WRITER-DIRECTOR Stephen Susco's belated sequel to the 2014 horror thriller Unfriended retains the neat stylistic conceit of piecing together a fractured narrative in windows that appear on a central character's laptop screen.

Music and video streams overlap with typed conversations on social media channels as the protagonist accesses a browser to search for clues to a chilling mystery.

The hapless hero's face, etched increasingly with fear, is visible in one of the windows, creating the illusion of events unfolding in real time.

Like its predecessor, Unfriended: Dark Web retains a waft of suspense for the opening 15 minutes but this dissipates as the script loosens its grasp on plausibility to deliver explosions of sickening violence and a risible final twist.

The sequel also flouts its own rules.

A shadowy villain explains that a girl will be murdered if the characters - linked via video conferencing - alert the police or move out of the field of vision of their cameras.

Almost immediately, one protagonist disappears from their video stream for an extended period.

There is no punishment for this infraction, erasing jeopardy that should be hard-wired into every flickering frame.

Matias O'Brien (Colin Woodell) acquires a replacement laptop to develop a sign language application to communicate more effectively with his deaf girlfriend, Amaya (Stephanie Nogueras).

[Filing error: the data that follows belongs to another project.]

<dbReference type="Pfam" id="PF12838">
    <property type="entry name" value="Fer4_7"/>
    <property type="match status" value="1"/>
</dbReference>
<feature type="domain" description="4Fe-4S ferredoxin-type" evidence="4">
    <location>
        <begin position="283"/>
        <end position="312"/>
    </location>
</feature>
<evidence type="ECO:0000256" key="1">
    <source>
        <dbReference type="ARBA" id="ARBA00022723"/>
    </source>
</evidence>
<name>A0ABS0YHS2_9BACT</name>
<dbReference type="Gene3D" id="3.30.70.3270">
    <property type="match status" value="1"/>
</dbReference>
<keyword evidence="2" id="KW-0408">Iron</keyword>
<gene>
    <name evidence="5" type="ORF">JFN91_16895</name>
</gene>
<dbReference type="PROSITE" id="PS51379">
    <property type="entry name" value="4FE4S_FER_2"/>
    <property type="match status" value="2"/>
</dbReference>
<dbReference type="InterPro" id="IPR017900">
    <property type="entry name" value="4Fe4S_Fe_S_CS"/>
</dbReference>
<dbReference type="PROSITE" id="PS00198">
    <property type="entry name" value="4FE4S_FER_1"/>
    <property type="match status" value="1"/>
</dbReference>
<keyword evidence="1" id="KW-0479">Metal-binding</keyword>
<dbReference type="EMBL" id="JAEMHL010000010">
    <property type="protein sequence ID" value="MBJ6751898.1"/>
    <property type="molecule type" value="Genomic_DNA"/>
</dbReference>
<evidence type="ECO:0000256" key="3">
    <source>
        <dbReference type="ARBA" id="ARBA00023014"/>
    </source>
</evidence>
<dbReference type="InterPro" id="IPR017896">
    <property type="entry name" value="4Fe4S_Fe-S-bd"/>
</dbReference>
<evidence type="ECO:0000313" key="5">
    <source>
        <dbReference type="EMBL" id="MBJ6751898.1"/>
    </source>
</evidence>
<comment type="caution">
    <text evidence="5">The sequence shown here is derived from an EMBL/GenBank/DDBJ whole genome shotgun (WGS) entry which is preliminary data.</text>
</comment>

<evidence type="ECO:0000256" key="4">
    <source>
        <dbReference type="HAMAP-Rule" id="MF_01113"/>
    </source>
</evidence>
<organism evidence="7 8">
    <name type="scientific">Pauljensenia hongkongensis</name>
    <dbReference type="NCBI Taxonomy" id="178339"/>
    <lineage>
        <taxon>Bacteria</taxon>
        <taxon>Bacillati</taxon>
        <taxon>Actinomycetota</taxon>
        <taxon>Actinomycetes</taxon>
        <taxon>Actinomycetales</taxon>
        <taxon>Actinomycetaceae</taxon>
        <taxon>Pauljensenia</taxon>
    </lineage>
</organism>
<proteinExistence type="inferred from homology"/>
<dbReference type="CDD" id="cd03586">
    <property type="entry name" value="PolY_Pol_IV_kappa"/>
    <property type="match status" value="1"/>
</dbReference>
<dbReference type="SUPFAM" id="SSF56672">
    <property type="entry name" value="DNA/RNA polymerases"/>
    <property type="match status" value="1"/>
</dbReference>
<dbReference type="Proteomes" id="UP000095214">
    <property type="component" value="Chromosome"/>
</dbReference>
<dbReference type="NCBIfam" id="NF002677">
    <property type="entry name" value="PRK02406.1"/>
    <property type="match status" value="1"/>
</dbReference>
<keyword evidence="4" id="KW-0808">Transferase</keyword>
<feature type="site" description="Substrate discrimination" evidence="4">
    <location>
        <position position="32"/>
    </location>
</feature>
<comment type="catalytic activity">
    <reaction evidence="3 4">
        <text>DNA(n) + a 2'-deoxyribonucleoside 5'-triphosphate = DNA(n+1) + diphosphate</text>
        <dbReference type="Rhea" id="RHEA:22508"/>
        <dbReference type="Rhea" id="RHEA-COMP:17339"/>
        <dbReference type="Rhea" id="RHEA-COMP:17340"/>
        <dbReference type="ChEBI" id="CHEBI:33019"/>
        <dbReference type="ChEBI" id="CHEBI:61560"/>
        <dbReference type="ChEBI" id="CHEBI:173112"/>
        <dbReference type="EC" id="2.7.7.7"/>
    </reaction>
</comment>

The machine crashes twice and Matias seeks help online from technical wizard Damon (Andrew Leeds), who is based in London, and a coterie of pals comprising AJ (Connor Del Rio), Lexx (Savira Windyani), Nari (Betty Gabriel) and her girlfriend Serena (Rebecca Rittenhouse).

In the process of cleaning the computer's overloaded hard drive, Matias uncovers hidden files, which provide secure access to a chatroom called The River.

AJ, Damon and co are party to Matias's progress thanks to screen sharing and they witness his journey into the dark web.

The pals urge Matias to exit The River but the real owner of the laptop, a shadowy figure named Charon IV, makes contact.

He threatens to kill Amaya unless the machine is returned immediately.

Matias and his terrified pals become embroiled in a frantic race against time to protect Amaya and outwit a mad man, who can hack into any device to remotely hunt his prey.

Unfriended: Dark Web might deliver immersive shudders and jolts when viewed on a laptop or computer but projected onto a big screen, Susco's sequel seldom chills and doesn't thrill.

The plot feels contrived and second-hand, and stylistic conceits prevent us from getting to know Matias and co sufficiently to invest emotionally in their survival.

Media-savvy characters are laughably clueless about the perils of online communication and repeatedly put themselves in harm's way for no other reason than they are destined to perish to meet the obligatory body count.